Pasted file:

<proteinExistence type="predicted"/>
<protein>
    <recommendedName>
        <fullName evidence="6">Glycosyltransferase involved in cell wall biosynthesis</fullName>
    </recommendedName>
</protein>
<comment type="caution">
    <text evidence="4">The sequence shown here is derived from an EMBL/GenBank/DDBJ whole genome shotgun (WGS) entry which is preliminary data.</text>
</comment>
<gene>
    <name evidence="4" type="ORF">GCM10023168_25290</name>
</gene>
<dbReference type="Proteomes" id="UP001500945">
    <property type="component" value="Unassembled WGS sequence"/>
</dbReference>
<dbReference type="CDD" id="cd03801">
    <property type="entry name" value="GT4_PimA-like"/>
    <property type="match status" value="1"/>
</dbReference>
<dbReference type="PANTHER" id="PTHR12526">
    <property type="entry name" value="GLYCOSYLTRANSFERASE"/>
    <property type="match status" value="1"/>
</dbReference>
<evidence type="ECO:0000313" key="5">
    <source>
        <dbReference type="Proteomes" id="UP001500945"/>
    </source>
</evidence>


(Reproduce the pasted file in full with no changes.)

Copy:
<proteinExistence type="predicted"/>
<protein>
    <recommendedName>
        <fullName evidence="6">Glycosyltransferase involved in cell wall biosynthesis</fullName>
    </recommendedName>
</protein>
<comment type="caution">
    <text evidence="4">The sequence shown here is derived from an EMBL/GenBank/DDBJ whole genome shotgun (WGS) entry which is preliminary data.</text>
</comment>
<gene>
    <name evidence="4" type="ORF">GCM10023168_25290</name>
</gene>
<dbReference type="Proteomes" id="UP001500945">
    <property type="component" value="Unassembled WGS sequence"/>
</dbReference>
<dbReference type="CDD" id="cd03801">
    <property type="entry name" value="GT4_PimA-like"/>
    <property type="match status" value="1"/>
</dbReference>
<dbReference type="PANTHER" id="PTHR12526">
    <property type="entry name" value="GLYCOSYLTRANSFERASE"/>
    <property type="match status" value="1"/>
</dbReference>
<evidence type="ECO:0000313" key="5">
    <source>
        <dbReference type="Proteomes" id="UP001500945"/>
    </source>
</evidence>